Selecting special molecules to protect us immunologically and behaviorally at the same time is a smart way to protect against infection. This is a good example of how cytokines, which basically evolved to fight against pathogens, also are acting on the brain and modulating behavior.

Kalil Alves de Lima

The team is now investigating how gamma-delta T cells in the meninges surrounding the brain can detect the presence of bacteria elsewhere in the body.

The researchers are also looking into exactly how IL-17a signaling in the brain changes behavior.

In their paper, they conclude:

Our findings provide new insights into the neuroimmune interactions at the meningealbrain interface and support further research into new therapies for neuropsychiatric conditions.

Although the physiology of mice and humans is very similar, scientists need to carry out much more research to explore the possible links between the human immune system and mood.

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Immune system may trigger anxiety in response to infection - Medical News Today

Modifiable Risk Factors Associated With Transition From Psoriasis to Psoriatic Arthritis – AJMC.com Managed Markets Network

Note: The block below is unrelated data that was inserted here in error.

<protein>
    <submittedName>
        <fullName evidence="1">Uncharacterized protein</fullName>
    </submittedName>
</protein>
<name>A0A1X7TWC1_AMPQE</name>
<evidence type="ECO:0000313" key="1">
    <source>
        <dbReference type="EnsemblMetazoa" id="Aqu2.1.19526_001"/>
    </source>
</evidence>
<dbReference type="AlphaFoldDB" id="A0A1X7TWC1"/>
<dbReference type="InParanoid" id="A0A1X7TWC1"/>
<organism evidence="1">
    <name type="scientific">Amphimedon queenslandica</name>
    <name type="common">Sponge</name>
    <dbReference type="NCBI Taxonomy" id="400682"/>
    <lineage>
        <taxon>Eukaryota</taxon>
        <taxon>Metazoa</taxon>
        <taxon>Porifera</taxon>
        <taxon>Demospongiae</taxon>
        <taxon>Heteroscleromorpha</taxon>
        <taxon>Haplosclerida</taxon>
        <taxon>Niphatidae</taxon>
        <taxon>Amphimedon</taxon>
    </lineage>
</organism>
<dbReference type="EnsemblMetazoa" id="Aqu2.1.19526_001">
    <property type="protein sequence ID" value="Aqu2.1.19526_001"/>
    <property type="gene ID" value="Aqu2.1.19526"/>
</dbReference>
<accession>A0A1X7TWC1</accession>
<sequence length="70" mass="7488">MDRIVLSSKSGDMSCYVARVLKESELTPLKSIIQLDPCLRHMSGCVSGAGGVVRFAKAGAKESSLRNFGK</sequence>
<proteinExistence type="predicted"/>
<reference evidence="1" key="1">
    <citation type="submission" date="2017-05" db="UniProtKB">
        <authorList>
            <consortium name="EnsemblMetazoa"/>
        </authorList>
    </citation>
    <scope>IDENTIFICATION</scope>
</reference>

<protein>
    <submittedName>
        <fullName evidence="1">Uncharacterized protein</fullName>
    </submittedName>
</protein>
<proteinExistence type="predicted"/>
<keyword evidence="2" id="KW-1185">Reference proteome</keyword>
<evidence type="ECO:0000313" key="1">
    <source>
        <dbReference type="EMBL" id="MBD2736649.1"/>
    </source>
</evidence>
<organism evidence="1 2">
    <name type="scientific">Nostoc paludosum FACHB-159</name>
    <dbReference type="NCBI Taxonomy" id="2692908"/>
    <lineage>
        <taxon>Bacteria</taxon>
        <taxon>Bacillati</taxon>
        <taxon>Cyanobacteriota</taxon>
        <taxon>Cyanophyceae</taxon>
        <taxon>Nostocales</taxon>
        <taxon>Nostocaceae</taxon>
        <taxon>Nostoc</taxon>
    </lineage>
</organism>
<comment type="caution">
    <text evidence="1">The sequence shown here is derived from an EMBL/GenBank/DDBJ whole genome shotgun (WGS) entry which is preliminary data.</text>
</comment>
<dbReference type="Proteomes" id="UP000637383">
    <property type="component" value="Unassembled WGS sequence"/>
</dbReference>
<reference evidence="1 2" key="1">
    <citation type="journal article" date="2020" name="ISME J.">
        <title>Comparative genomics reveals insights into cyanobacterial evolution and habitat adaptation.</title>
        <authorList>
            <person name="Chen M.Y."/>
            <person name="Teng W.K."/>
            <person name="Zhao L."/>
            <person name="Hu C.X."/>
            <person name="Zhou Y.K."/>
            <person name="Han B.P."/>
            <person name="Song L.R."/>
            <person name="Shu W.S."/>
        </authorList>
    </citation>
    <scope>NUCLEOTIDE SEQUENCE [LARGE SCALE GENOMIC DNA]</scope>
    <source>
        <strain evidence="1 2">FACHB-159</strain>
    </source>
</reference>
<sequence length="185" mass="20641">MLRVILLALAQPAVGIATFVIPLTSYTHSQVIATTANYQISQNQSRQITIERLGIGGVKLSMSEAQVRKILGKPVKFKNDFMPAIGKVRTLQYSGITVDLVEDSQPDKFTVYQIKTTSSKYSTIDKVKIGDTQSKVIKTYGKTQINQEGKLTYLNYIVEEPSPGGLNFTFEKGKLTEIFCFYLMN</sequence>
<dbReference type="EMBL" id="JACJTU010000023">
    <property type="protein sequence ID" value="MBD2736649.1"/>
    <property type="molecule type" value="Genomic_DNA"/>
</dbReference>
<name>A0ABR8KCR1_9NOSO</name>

It may be possible to modify some lifestyle and environmental factors to reduce the risk of patients transitioning from psoriasis to psoriatic arthritis.

Psoriatic arthritis (PsA) occurs in approximately one-third of patients with psoriasis, but it may be possible to modify some lifestyle and environmental factors to reduce the risk of patients transitioning from psoriasis to PsA, according to research published in Journal of the American Academy of Dermatology.

PsA causes pain, swelling, and joint stiffness, and it is associated with impaired quality of life, a greater risk of comorbidities, and higher health care expenditures. The underlying events that cause the transition to PsA are not well understood, but current thought is that heredity and the environment both play a role.

determining the modifiable factors associated with transition to PsA among patients with psoriasis may provide a unique opportunity for early prevention and deepen our understanding of the etiology of PsA as well, the authors explained.

The researchers conducted a systematic search of PubMed, EMBASE, and Cochrane Library for observational studies reporting lifestyle or environmental factors for PsA onset in patients with psoriasis. The included 16 studies in their analysis. The studies originated from the United Kingdom (n = 6), Canada (n = 4), the United States (n = 4), Japan (n = 1), and Singapore (n = 1) and they included 322,967 patients.

Nine of the studies assessed the association between smoking and PsA. There were 8 studies on alcohol consumption in patients with psoriasis. Eight studies investigated the risk of PsA onset by body mass index (BMI). A total of 5 studies analyzed physical trauma and the presence of PsA.